This introductory course will familiarize students with the history, structure, and performance of America's sentencing and corrections system. Sentencing is the process by which criminal sanctions are imposed in individual cases following criminal convictions. Corrections deals with the implementation and evaluation of criminal sentences after they are handed down. In fact, the two subject areas are inseparable. The course will examine sentencing and corrections from global and historical views, from theoretical and policy perspectives, and with close attention to many problem-specific areas. We will explore sentencing theories and their application, the nature, scope and function of corrections, the impact of mass incarceration on crime and communities, the effectiveness of rehabilitation, the relationship between sanctions and crime, and the consequences of prisoner reentry. These topics will be considered as they play out in current political and policy debates. Guest lectures may include presentations by legal professionals, victims, offenders, and correctional leaders. We also plan to visit a correctional facility. This course is open to ILs, 2Ls, and 3Ls in the Law School. Special Instructions: Grades will be based on class participation and (1) weekly reflection papers of 3-5 pages each week for each of our speakers/topics or (2) a long research paper. After the term begins, students accepted into the course can transfer from section (01) into section (02) which meets the research (R) requirement, with consent of the instructor. Elements used in grading: Weekly reflection papers or research paper.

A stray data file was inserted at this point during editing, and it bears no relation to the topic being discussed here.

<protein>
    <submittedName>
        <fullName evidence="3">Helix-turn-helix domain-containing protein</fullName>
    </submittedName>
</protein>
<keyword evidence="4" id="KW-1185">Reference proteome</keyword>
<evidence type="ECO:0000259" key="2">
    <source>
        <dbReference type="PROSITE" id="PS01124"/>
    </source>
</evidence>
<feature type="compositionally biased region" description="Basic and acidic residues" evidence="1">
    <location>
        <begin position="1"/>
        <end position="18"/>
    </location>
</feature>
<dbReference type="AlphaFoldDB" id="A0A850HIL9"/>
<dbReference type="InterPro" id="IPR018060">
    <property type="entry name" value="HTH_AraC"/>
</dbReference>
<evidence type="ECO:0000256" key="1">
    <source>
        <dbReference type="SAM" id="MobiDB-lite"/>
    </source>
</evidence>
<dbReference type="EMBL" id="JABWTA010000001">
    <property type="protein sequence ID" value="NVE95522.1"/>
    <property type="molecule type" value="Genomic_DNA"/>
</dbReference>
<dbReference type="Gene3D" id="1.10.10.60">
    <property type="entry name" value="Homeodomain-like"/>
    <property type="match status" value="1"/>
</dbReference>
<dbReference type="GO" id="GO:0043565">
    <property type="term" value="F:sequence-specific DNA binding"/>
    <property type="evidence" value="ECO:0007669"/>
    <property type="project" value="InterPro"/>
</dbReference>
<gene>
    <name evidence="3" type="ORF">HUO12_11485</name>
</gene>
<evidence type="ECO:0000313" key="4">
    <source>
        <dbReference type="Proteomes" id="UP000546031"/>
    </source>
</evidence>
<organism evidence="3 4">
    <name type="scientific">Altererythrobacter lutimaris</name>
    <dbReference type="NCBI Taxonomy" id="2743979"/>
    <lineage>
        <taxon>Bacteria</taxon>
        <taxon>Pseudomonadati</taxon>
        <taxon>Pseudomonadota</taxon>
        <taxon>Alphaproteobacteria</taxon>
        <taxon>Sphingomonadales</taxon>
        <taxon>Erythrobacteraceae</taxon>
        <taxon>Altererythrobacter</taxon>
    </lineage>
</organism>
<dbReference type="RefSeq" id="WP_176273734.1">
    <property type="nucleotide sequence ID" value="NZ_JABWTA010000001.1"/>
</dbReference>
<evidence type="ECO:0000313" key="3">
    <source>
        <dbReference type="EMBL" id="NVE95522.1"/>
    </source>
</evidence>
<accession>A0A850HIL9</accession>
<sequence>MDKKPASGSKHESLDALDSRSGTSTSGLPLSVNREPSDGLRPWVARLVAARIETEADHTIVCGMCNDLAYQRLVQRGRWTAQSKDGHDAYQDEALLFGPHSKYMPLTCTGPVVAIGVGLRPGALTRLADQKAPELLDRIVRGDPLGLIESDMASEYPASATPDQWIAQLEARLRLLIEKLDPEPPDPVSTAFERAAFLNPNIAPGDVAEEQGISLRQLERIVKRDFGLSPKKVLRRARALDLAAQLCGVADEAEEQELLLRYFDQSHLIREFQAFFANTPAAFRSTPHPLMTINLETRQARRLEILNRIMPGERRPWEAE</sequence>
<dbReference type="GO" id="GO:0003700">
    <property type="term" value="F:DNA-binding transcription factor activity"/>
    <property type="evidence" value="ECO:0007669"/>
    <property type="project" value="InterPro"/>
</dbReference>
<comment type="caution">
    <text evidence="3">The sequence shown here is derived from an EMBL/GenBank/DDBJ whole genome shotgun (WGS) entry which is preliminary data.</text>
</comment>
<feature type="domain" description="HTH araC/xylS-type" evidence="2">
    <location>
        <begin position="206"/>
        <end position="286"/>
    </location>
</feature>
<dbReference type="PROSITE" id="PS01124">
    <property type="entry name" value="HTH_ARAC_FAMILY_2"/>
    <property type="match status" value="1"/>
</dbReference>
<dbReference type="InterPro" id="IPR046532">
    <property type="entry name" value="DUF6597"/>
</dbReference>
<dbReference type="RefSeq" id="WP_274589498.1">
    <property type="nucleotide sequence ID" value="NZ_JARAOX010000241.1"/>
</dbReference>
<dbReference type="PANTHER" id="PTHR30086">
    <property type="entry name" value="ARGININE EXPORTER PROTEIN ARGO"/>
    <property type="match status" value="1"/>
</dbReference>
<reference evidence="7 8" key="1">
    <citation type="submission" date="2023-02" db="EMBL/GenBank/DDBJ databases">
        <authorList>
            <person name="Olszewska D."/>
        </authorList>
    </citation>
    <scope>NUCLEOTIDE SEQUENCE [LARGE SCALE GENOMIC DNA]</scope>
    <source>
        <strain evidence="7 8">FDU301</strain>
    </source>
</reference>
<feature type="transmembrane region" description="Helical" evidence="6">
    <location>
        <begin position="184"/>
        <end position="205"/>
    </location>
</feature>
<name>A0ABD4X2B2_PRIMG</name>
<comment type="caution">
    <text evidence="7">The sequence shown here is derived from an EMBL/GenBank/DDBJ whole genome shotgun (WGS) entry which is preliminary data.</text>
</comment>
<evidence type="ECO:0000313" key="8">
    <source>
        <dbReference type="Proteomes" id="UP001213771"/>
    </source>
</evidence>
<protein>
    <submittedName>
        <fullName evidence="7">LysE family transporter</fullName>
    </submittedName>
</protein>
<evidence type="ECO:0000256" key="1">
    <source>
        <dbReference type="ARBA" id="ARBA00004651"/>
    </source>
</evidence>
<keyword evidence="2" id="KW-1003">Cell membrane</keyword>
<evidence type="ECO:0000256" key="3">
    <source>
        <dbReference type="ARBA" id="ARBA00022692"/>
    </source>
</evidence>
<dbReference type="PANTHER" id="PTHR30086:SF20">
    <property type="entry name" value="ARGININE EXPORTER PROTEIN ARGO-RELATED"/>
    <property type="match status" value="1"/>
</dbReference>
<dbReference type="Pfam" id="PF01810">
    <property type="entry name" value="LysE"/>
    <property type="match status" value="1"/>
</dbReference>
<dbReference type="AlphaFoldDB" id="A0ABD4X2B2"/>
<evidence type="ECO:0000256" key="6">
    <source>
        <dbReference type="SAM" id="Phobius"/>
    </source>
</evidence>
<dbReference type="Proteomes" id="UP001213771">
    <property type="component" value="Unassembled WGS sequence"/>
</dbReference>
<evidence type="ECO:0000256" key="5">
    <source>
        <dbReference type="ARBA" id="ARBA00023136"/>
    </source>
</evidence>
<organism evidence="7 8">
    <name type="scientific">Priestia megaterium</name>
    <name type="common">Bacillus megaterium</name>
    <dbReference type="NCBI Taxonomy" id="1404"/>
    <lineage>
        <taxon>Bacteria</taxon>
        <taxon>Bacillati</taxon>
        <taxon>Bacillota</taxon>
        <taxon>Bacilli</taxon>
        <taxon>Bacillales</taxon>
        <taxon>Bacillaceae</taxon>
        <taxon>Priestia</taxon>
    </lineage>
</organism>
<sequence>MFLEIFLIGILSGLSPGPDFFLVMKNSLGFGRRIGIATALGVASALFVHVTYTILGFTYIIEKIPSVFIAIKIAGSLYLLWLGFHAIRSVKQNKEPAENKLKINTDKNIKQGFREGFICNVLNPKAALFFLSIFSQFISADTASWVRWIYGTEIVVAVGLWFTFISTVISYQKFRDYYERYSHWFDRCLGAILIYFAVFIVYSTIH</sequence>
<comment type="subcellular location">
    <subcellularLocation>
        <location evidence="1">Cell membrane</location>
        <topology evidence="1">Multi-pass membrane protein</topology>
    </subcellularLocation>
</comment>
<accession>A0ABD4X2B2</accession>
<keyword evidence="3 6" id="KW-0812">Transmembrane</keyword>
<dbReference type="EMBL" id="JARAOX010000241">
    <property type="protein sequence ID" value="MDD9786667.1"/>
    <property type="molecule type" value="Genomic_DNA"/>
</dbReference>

LAW 622A. Environmental Law Clinic: Clinical Practice. 4 Units.